The U.S. 4th Fourth Circuit Court of Appeals in Richmond, Va., has agreed to expedite its review of the Virginia case, scheduling hearings for May. The next step for Judge Vinson’s decision will be an appeal to the U.S. 11th Circuit Court of Appeals. 

The Senate Judiciary Committee hearing on Wednesday will likely involve some of the main strategies and arguments that Republicans and Democrats will use in the upcoming battles in the Court of Appeals and ultimately the Supreme Court. The hearing might also present an opportunity for Senators to bring into the record information that may later be used by appellate judges in making their ultimate decision on the issue, although the legal authority of Senate hearings is very low.

Ultimately, the decision may come down to one vote once it reaches the Supreme Court, which presently leans more conservatively. Unless there are significant changes or details that occur on appeal, it seems more likely than not that the Affordable Care Act, or at least the individual mandate is on a track to be heard at the Supreme Court.

ProPublica Intimidates Denver Area Hospitals and Medical Schools

The latest victim to fall to the irresponsible and questionable journalistic practices of the Pew funded ProPublica was the University of Colorado, Denver, and its affiliated teaching hospitals. After discovering “extensive ties between its faculty and pharmaceutical companies,” the University is apparently “overhauling its conflict of interest policies.”

 According to a story released by ProPublica, Dr. Richard Krugman, vice chancellor for health affairs, said at a meeting of the faculty senate that “he hoped members would soon consider a policy to clearly ban faculty from delivering talks for drug companies. Apparently, Dr. Krugman believes that without such a rule, “the school faces a loss of public trust, damage to its reputation and the specter of it physicians parroting industry-designed materials.”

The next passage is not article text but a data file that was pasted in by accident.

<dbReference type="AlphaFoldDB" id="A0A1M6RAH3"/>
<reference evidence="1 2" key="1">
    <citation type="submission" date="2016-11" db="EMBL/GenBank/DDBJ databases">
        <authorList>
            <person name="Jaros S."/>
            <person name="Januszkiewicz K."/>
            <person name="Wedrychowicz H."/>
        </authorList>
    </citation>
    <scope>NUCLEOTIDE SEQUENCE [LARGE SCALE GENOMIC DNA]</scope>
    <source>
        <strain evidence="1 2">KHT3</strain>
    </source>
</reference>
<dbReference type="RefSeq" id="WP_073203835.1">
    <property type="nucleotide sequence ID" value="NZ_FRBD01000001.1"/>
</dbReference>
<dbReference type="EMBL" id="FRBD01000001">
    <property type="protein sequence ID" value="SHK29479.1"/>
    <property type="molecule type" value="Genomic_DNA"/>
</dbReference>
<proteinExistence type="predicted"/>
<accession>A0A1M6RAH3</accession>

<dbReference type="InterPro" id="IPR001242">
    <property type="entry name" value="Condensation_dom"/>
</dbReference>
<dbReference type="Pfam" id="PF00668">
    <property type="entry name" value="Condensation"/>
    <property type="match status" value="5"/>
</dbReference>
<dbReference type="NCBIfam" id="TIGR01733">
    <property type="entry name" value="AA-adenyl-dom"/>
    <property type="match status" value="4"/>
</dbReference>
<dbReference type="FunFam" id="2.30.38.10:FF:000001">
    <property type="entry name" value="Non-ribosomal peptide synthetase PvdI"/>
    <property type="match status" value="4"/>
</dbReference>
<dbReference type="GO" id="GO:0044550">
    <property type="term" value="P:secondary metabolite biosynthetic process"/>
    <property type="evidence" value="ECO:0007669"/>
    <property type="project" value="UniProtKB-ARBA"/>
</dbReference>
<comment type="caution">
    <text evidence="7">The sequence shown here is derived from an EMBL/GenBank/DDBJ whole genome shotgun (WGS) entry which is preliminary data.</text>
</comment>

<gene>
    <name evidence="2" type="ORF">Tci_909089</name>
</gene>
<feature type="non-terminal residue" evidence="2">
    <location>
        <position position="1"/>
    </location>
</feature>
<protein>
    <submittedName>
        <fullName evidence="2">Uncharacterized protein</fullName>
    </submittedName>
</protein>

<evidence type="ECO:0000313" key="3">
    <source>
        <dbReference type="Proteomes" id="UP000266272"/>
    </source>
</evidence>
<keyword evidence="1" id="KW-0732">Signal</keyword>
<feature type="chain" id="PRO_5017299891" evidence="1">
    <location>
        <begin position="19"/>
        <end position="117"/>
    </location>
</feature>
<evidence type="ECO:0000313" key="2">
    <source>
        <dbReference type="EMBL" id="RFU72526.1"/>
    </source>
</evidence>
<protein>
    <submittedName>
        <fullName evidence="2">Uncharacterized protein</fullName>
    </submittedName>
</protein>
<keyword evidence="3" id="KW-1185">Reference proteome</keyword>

ProPublica identified 13 UC Denver physicians whom drug companies reported paying to deliver promotional talks. 

Of course, both Dr. Krugman and ProPublica failed to acknowledge that the Food and Drug Administration (FDA) regulate promotional or commercial events, which require companies who hire speakers to control the content of such presentations so that individuals do not speak about unapproved uses of products. They both also fail to recognize the educational value many doctors find in attending such commercial events and the significant benefit patients would receive from doctors learning about new treatments, clinical data, and therapies. 

What is perplexing about Dr. Krugman’s comments is that on the one hand, he wants the University " to increase their relationships with industry around drug discovery,” but on the other hand, he doesn’t want “to be involved with speakers bureaus because he believes they are primarily marketing.” This paradox is problematic because part of the drug discovery process is educating physicians about the new drugs, discoveries, and clinical data so they are aware of what options they have available to treat their patients.

Who does Dr. Krugman want to teach doctors about these new discoveries so that patients will receive the benefits, companies will earn back what they invested, and the cycle of finding new therapies and improving old or current ones can continue?

Solutions, a health policy news website run by UC Denver's School of Public Affairs, first reported on the faculty meeting, noting that an internal review at the medical school found that 46 full-time faculty members had been paid by drug companies for speaking or consulting. Only four had sought permission from the school to do the work, as required by a 2008 policy. Krugman attributed the lack of preapproval to a misinterpretation of the policy. 

Until the policy review is complete, “Krugman said he would not approve new speaking contracts. Arrangements previously approved could remain in place until the new policy takes effect.”

According to an article from The Denver Post, National Jewish and Denver Health are also reviewing and tightening ethics rules at their institutions. National Jewish spokesman William Allstetter told the paper that the payments "raise questions in the public mind.” He said that “both the ethics committee and senior management at the hospital want to make sure policies address potential or perceived conflicts of interest.”